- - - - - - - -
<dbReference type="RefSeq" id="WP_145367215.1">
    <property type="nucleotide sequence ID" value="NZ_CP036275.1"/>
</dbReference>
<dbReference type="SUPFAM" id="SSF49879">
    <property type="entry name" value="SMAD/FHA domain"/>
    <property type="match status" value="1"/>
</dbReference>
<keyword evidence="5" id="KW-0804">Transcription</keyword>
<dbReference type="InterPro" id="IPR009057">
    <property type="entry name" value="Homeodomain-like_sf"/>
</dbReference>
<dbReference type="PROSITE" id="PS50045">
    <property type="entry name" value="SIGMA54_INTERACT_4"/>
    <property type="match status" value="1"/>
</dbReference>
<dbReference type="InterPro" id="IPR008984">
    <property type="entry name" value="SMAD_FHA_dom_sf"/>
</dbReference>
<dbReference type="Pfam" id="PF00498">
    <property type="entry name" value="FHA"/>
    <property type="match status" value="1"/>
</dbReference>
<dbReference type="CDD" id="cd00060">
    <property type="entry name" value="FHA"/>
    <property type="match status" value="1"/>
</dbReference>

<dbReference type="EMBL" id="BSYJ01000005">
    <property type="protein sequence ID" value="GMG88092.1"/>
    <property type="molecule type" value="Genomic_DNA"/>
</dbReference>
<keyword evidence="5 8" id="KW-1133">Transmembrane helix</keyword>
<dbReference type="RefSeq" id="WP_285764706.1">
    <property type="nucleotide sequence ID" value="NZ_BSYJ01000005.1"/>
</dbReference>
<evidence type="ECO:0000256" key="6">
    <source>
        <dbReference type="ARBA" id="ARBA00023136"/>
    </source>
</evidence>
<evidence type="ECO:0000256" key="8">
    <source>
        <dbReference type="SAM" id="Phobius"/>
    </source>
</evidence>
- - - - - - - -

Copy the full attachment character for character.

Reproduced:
<dbReference type="RefSeq" id="WP_145367215.1">
    <property type="nucleotide sequence ID" value="NZ_CP036275.1"/>
</dbReference>
<dbReference type="SUPFAM" id="SSF49879">
    <property type="entry name" value="SMAD/FHA domain"/>
    <property type="match status" value="1"/>
</dbReference>
<keyword evidence="5" id="KW-0804">Transcription</keyword>
<dbReference type="InterPro" id="IPR009057">
    <property type="entry name" value="Homeodomain-like_sf"/>
</dbReference>
<dbReference type="PROSITE" id="PS50045">
    <property type="entry name" value="SIGMA54_INTERACT_4"/>
    <property type="match status" value="1"/>
</dbReference>
<dbReference type="InterPro" id="IPR008984">
    <property type="entry name" value="SMAD_FHA_dom_sf"/>
</dbReference>
<dbReference type="Pfam" id="PF00498">
    <property type="entry name" value="FHA"/>
    <property type="match status" value="1"/>
</dbReference>
<dbReference type="CDD" id="cd00060">
    <property type="entry name" value="FHA"/>
    <property type="match status" value="1"/>
</dbReference>

<dbReference type="EMBL" id="BSYJ01000005">
    <property type="protein sequence ID" value="GMG88092.1"/>
    <property type="molecule type" value="Genomic_DNA"/>
</dbReference>
<keyword evidence="5 8" id="KW-1133">Transmembrane helix</keyword>
<dbReference type="RefSeq" id="WP_285764706.1">
    <property type="nucleotide sequence ID" value="NZ_BSYJ01000005.1"/>
</dbReference>
<evidence type="ECO:0000256" key="6">
    <source>
        <dbReference type="ARBA" id="ARBA00023136"/>
    </source>
</evidence>
<evidence type="ECO:0000256" key="8">
    <source>
        <dbReference type="SAM" id="Phobius"/>
    </source>
</evidence>